What does 'men make houses, women make homes' mean in modern time?

     

Since I’ve been recentlydiscussing this topic with some of myfriendsbetween 25 and35 years old, I'vegained some interesting insights.

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“My mom oftentold me this when I was a kid to emphasise the importance of knowing how to vì chưng house chores và how it canpotentially help me build a happy family for myself in the future,” Mai Dang, 26, told me.

“I used to lớn buy it, until I got older và became an independent woman. I now believe that women can vị more than just 'makea home'”, she said.

I understoodMai completelysince my mom hasraised me in a similar way.The age gap betweenmy mom & me is about 40 years. Considering the social role of women in a male-dominated culture many years ago, I very much understood why my mom swore by this perception & passed it on to me.

“During our moms’ era, women didn’t have many opportunities to thrive socially,” Mai said.

To be honest, I’ve always felt pressureabout being familiar withhouse chores becauseI’mextroverted andlove to lớn hang out with friends & do stuffthat boys of my age do.

By doing “girly” housework, I have a concern that I might be deemed “less” than my partner, and I don’t want that to happen.

“Women have taken on more important social roles now,so I believe many of them have the same concern as you. Even I do!” Dung Nguyen, who is seven years older than me, said.

“The saying'men make houses, women make homes'is not exactly out of date as it still makes sense in certain ways. However, with many men now making a home, I believe the younger generation shouldn’t take this statement as seriously as the older generation did,” she said.

I don’t havemale friends that stay at trang chủ 100 per cent of the time, so I’m glad that Dung could offer me some insights.

“I have an older friend thathas stayed at home and takencare of his family for more thanfive years,” she said.“Due khổng lồ an unfortunate layoff, he lost his job and started khổng lồ invest more time in his family. He told me that although he felt uncomfortable at first, he was glad hemarried a successful woman whois very supportive of every move he makes inhis life."

I’m not sure about anywhere else, but in bossvietnam.vnese culture, particularly the version that I grew up with, my brother & cousins were taught lớn become breadwinners of their family.

“My friend said that abstaining from the breadwinner role offers him an opportunity to lớn redefine manhood for himself,” Dung said, adding that it’s very modern and positive of her friend to lớn think of the situation in that light.

“Most of my male friends, especially ones fromnorthernbossvietnam.vn, inherit amindset that a successful career is what best defines masculinity & secures their power, & that they would never trade anything for their career,” Mai said.

“However, in this modern world, there ismore than just a career that makes up the identity of a manand especially a happy family,” said Mai.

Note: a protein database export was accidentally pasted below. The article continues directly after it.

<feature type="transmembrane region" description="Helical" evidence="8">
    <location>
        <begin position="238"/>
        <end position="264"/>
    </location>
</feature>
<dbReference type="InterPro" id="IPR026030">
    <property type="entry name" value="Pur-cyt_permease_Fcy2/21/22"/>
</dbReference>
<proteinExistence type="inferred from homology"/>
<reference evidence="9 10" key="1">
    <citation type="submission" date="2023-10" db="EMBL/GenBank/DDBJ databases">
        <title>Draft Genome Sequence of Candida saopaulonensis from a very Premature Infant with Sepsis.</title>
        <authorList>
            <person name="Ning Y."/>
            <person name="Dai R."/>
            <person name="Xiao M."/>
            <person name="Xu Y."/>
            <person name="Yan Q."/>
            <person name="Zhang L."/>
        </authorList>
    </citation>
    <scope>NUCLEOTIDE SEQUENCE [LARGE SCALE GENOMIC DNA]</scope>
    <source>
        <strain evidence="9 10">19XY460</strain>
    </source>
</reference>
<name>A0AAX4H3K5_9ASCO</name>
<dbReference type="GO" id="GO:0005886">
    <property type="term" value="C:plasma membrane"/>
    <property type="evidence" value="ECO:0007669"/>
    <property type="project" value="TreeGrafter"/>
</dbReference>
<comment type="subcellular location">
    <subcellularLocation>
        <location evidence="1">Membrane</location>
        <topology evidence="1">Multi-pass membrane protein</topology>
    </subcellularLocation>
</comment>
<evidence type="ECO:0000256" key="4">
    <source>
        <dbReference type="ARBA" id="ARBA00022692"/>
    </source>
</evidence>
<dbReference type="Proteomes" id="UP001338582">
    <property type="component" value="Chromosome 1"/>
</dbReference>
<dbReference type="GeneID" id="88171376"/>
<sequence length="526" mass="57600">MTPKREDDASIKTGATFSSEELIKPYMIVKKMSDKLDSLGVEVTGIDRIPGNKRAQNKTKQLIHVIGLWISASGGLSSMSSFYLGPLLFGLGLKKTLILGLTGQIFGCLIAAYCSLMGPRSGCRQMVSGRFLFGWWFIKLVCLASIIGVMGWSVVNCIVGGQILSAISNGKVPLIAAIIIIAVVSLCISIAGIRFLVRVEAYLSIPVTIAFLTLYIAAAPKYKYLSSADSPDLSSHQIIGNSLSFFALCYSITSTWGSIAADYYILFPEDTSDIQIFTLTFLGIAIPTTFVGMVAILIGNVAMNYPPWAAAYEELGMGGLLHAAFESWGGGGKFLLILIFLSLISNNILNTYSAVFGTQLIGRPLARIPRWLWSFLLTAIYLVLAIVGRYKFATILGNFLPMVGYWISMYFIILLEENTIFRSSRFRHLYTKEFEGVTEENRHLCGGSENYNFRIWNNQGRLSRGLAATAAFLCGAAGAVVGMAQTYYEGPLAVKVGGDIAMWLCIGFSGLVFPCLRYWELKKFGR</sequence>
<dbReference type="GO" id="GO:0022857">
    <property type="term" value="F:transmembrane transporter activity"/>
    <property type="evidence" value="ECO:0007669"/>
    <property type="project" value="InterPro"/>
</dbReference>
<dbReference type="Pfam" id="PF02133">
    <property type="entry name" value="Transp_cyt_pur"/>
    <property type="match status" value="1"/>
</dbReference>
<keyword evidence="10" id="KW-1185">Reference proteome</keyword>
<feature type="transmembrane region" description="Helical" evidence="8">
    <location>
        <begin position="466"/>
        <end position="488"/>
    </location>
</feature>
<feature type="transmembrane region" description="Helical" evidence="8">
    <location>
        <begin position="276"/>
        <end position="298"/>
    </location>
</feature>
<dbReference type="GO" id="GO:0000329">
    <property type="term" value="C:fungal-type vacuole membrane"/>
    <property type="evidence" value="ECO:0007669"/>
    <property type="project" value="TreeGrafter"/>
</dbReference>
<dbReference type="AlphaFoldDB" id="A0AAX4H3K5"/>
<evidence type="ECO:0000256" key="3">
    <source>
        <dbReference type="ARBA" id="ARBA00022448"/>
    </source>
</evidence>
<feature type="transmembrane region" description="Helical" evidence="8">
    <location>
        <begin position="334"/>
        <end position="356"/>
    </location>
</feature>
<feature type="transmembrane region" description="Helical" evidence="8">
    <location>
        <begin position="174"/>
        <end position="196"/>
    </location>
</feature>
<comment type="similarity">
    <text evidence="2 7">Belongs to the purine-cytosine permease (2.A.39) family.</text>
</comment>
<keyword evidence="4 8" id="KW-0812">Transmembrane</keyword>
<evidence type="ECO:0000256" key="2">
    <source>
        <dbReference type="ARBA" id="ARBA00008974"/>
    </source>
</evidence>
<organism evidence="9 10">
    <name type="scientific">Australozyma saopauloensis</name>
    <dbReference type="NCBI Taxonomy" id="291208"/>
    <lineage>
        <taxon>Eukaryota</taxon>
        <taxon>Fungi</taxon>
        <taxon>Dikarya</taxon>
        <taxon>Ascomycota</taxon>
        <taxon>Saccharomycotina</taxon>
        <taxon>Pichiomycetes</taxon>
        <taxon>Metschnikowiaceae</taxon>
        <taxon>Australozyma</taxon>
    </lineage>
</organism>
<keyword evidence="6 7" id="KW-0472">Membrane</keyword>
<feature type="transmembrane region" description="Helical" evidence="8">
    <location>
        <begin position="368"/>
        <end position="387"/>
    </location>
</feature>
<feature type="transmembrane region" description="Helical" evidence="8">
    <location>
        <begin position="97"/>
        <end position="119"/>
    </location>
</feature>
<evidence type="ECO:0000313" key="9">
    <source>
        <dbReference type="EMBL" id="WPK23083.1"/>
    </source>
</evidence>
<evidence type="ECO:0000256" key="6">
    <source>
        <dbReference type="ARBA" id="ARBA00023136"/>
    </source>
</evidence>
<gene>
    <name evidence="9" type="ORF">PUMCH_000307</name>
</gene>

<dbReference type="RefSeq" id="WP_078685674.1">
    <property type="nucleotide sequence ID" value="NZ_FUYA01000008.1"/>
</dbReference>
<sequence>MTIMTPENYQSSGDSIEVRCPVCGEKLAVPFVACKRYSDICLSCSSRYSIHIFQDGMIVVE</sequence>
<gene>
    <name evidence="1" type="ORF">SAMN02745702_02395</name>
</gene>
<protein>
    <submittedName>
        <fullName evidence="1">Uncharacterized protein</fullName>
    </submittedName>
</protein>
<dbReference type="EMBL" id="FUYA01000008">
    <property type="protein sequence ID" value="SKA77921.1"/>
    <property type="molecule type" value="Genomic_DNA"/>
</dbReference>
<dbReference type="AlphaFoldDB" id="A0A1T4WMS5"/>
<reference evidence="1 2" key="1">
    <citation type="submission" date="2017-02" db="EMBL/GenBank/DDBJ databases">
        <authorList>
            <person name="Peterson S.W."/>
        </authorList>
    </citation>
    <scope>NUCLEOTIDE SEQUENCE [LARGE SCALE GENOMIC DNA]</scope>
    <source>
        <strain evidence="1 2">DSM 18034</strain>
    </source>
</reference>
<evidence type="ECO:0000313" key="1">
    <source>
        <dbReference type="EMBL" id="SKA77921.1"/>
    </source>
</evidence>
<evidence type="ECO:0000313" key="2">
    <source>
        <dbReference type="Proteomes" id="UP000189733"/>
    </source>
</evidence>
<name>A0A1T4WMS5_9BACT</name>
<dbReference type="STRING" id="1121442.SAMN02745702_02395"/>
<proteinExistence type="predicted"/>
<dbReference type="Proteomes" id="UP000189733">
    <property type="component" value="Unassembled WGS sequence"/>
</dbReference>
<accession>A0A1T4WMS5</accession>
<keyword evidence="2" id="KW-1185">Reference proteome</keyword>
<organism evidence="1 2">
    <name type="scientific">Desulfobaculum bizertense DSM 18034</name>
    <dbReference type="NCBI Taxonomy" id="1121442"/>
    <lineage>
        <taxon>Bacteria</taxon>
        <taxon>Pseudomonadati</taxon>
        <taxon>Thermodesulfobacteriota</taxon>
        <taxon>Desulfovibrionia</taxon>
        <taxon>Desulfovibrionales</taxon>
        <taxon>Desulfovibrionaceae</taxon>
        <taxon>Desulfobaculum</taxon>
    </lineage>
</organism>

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And Icouldn’t agree more.As a matter of fact, though usually placed ata “higher” level compared to lớn women, from what I’ve seen from my male relatives, they always feel under pressure to live up lớn whatAsian culture expects them to do.

“Sometimes, I would love khổng lồ 'resign'from my breadwinner role for a few days & just chill,” one of my older relatives said.

“Since we both (my relative và his wife) didn’t come from a wealthy background, I feel like it’s my responsibility to provide the best for my family financially, and sometimes it’s exhausting,” he said.

I also hadthis discussion with another friend of mine, Anh Tuan, 31, who hasn’t married yet.

“I willnever stop working and just 'make a home'. It may sound selfish but I don’t like the idea of stay-at-home dads. I’m not sure whether this perception willchange as Iwill marryin the future, but for now, waking up every day, I’m eager khổng lồ climb the ladder of success,” Tuan said.

“My job makes me feel worthy and gives me a sense of social inclusion,” he said.

I understood where his idea comesfrom and it’s not selfish at all for a person to strive for career success, considering that it’s his choice of living & it motivates him to lớn live meaningfully every day.

From my experience, we all live khổng lồ fulfill the purpose that we have set for ourselves, though it could be socially constructed like the saying “men make houses, women make homes”.

My friends và I all agreethat we’re living in a modern society in which everything should be shared equally, whether it’s making a “house” or a “home”.

“Instead of strictly determining roles based on gender, it’s healthier for both partners to lớn experience different aspects of life and contribute their unique experiences lớn building a family,” Dung said.

“I feel like the concept of making a 'home'and a 'house'has intertwined. Sincerity from both sides is the recipe that really matters,” Mai added.

“I greatly appreciate when my wife offers lớn help me with my job. As we all have experiencein the same field, my wife’s suggestions have saved me many times. Sometimes, I feel bad for my wife for having to quit her job to take care of our two children. I always try to help her with house chores every time Ihavethe time,” my relative said.

Since I’m an independent young woman who hasn’tmarried yet, I think I’m not in a placeto judge whether the saying “men make houses, women make homes” is still relevant today.

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I believe it’s all about choicesand how both parties find abalance in their decision. Balance and equality arekey.